LAST week we took a look at the dire straits of the nuclear power sector in France, the world’s biggest user of commercial nuclear energy. Even though it is in a crisis – the government-owned electric utility EDF is technically bankrupt, being at least 37 billion euros in debt – the nuclear power sector in France has not yet completely failed. The same may not be said for the world’s other example of nuclear energy “success,” Japan.
Prior to the March 11, 2011 Tohoku earthquake, Japan derived about 30 percent of its electricity from nuclear power. Being relatively resource-poor, Japan has regarded nuclear power as a strategic necessity since the industry was first hatched in 1954 (Japan’s first commercial reactor became operational in 1966); the pre-Fukushima plan was to increase the share of nuclear power in the country’s generation mix to at least 40 percent.
The Fukushima disaster, the world’s worst nuclear accident since Chernobyl in 1986, changed all that. Three of the six reactors at the plant were destroyed after their cooling systems were knocked out by the tsunami that followed the magnitude-9.0 offshore earthquake. 140,000 people within 20 kilometers of the plant were evacuated, and most have not yet returned to their homes. The accident did not, as far as is known, cause any direct radiation deaths away from the plant site, but six workers were killed as a result of accidents or in one case, a heart attack, in the days after the disaster as they struggled to contain the disaster.
Earlier this month, the Japanese government revised its estimates for cleaning up the Fukushima mess, from 11 trillion yen to 21.5 trillion yen ($188 billion). The estimate for decommissioning the reactors was increased by a factor of four to 8 trillion yen, while compensation payments are now expected to reach 7.9 trillion yen.
As a result of the disaster, Japan shut down all 54 of its operating reactors; as of now, only two have been restarted on a limited basis, and have been frequently taken off-line for maintenance and other concerns.
Japanese public opinion, supportive of nuclear power for decades, has decidedly turned against it since the disaster, which was revealed to have been aggravated by poor design and engineering corner-cutting by the plant’s operator, the Tokyo Electric Power Company (Tepco).
Critics of the nuclear power sector in Japan have said a large-scale disaster like Fukushima, especially given Japan’s active seismicity, was just a matter of time. Japan’s nuclear industry is divided into nine regions, with each controlled by an operator that holds an absolute monopoly; this has led to a cozy relationship with regulators, and as a consequence, has resulted in a number of embarrassing, costly, and sometimes deadly incidents and scandals over the years:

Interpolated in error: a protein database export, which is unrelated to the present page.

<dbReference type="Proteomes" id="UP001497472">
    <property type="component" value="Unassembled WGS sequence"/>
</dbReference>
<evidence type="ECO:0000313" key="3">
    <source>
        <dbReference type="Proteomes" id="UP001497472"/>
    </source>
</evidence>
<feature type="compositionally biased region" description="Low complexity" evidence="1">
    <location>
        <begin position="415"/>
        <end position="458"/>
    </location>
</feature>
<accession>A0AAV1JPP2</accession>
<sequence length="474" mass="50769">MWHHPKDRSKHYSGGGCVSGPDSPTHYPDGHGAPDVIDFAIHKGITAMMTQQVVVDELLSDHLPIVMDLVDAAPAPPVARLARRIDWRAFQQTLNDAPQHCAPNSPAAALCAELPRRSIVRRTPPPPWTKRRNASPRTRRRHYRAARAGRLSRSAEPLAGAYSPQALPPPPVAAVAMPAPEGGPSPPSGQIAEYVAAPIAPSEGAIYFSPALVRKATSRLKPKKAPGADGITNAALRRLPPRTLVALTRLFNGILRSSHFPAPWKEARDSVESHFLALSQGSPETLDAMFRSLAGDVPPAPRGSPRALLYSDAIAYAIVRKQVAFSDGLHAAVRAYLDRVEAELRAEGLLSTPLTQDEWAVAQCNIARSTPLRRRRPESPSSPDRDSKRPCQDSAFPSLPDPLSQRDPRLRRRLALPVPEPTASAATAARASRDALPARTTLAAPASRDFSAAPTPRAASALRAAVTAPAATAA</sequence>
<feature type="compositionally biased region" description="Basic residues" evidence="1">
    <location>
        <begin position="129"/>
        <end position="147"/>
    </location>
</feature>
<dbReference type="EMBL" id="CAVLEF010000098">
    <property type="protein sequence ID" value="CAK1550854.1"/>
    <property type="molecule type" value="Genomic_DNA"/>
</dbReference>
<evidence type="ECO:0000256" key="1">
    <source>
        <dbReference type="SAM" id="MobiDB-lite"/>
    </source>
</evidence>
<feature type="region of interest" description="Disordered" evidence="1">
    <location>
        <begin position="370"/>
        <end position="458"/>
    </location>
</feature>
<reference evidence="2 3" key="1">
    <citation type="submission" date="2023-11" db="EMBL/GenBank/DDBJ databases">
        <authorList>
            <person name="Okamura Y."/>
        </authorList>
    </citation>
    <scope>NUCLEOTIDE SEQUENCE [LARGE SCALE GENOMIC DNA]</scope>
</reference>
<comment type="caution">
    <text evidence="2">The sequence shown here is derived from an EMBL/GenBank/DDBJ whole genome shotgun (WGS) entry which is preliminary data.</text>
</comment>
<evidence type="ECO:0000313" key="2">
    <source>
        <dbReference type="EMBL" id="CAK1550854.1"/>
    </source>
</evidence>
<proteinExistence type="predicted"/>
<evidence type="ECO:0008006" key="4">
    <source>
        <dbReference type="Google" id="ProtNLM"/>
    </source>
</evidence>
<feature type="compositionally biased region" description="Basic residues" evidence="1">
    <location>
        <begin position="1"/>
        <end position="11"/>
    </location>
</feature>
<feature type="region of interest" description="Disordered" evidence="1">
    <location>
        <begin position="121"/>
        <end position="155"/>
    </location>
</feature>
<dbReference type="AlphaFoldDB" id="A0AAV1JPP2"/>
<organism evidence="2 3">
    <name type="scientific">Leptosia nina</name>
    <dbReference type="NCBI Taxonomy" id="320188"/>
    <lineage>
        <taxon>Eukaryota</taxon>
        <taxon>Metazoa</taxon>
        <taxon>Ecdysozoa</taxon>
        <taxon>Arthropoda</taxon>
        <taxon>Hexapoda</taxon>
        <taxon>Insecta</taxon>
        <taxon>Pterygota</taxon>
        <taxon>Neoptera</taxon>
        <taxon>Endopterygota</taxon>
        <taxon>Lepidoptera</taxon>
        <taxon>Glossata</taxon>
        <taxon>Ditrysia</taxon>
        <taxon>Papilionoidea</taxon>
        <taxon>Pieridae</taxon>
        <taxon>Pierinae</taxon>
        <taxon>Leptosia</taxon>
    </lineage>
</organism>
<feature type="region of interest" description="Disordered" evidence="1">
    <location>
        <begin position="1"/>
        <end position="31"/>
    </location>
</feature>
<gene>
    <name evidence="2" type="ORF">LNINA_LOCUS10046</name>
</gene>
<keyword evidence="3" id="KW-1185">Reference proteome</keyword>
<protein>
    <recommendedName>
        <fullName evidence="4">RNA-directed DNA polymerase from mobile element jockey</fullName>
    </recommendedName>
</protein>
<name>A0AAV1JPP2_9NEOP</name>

In 1978, Tepco almost lost one of its reactors when control rods were dislodged; the accident was not revealed until years later, because at the time operators were not required to report such incidents to regulators.
At least 37 workers were exposed to low doses of radiation at a 1997 fire and explosion at a nuclear reprocessing plant operated in Tokaimura, just 70 km northeast of Tokyo. The operator, Donen, later acknowledged it had initially suppressed information about the fire.
In 1999, workers at the Tokaimura plant used stainless steel buckets to hand-mix uranium in flagrant violation of safety standards. Two workers later died as a result of radiation poisoning. Hundreds of people were exposed to radiation and thousands evacuated in the accident, which the government assigned a level 4 rating on the International Nuclear Event Scale ranging from 1 to 7, with 7 being most serious.
In 2000, several executives of Tepco were forced to resign after a whistle-blower revealed he had been ordered by the company to edit video footage showing cracks in steam pipes and reactor containment structures at one of the company’s nuclear plants.
In 2006, Tepco reported that a small radioactive steam leak from the Fukushima plant had managed to spread away from the plant site.
In what should have been regarded as a warning about seismic risk to Japan’s reactors, a strong earthquake in northwest Japan in 2007 caused a number of serious malfunctions at the Kashiwazaki Kariwa nuclear power plant, including radioactive water spills, burst pipes and fires.
Although the Japanese government would officially like to restart most of the country’s reactors, resistance from the public has made the idea politically risky, leading some to conclude the industry might be finished for good. In any event, all expansion or new plant construction plans have either been canceled outright or put on indefinite hold.
In France and Japan, the two countries with the strongest and most experienced nuclear sectors in the world, there is on the one hand a state-run industry (as the Philippines’ own nuclear sector, beginning with the Bataan Nuclear Power Plant, is envisioned by its advocates) which is a financial failure and can’t even produce its nuclear-generated electricity at a cost lower than the prevailing retail rate. And on the other, we have a regulated, private sector-run industry saddled with inefficiency and nonfeasance, which had its weaknesses exposed by a natural disaster to such a comprehensive degree that it probably killed the industry.
Still think nuclear power in the Philippines, a country with no experience or knowledge in the sector, nothing, really, except the shallow enthusiasm of a relatively small number of boosters, is a good idea?